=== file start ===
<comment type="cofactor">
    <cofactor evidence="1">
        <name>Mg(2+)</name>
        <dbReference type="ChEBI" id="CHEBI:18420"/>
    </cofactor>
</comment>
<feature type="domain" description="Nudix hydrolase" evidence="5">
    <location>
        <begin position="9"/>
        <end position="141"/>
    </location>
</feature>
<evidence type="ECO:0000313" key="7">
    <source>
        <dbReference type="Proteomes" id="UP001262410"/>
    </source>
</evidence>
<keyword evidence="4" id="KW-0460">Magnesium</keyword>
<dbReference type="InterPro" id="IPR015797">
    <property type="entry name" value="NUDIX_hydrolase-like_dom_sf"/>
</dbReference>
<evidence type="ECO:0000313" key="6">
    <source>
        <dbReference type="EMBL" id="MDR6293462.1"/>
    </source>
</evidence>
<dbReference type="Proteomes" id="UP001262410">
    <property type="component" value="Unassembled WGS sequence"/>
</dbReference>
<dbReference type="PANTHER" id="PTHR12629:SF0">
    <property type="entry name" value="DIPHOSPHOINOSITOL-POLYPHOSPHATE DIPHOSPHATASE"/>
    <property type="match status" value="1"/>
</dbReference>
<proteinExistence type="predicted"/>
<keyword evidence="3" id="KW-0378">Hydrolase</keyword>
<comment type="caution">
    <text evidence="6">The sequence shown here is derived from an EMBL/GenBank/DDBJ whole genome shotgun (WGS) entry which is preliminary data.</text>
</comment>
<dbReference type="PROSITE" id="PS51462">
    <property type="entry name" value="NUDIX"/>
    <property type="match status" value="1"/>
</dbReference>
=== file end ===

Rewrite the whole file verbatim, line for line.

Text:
<comment type="cofactor">
    <cofactor evidence="1">
        <name>Mg(2+)</name>
        <dbReference type="ChEBI" id="CHEBI:18420"/>
    </cofactor>
</comment>
<feature type="domain" description="Nudix hydrolase" evidence="5">
    <location>
        <begin position="9"/>
        <end position="141"/>
    </location>
</feature>
<evidence type="ECO:0000313" key="7">
    <source>
        <dbReference type="Proteomes" id="UP001262410"/>
    </source>
</evidence>
<keyword evidence="4" id="KW-0460">Magnesium</keyword>
<dbReference type="InterPro" id="IPR015797">
    <property type="entry name" value="NUDIX_hydrolase-like_dom_sf"/>
</dbReference>
<evidence type="ECO:0000313" key="6">
    <source>
        <dbReference type="EMBL" id="MDR6293462.1"/>
    </source>
</evidence>
<dbReference type="Proteomes" id="UP001262410">
    <property type="component" value="Unassembled WGS sequence"/>
</dbReference>
<dbReference type="PANTHER" id="PTHR12629:SF0">
    <property type="entry name" value="DIPHOSPHOINOSITOL-POLYPHOSPHATE DIPHOSPHATASE"/>
    <property type="match status" value="1"/>
</dbReference>
<proteinExistence type="predicted"/>
<keyword evidence="3" id="KW-0378">Hydrolase</keyword>
<comment type="caution">
    <text evidence="6">The sequence shown here is derived from an EMBL/GenBank/DDBJ whole genome shotgun (WGS) entry which is preliminary data.</text>
</comment>
<dbReference type="PROSITE" id="PS51462">
    <property type="entry name" value="NUDIX"/>
    <property type="match status" value="1"/>
</dbReference>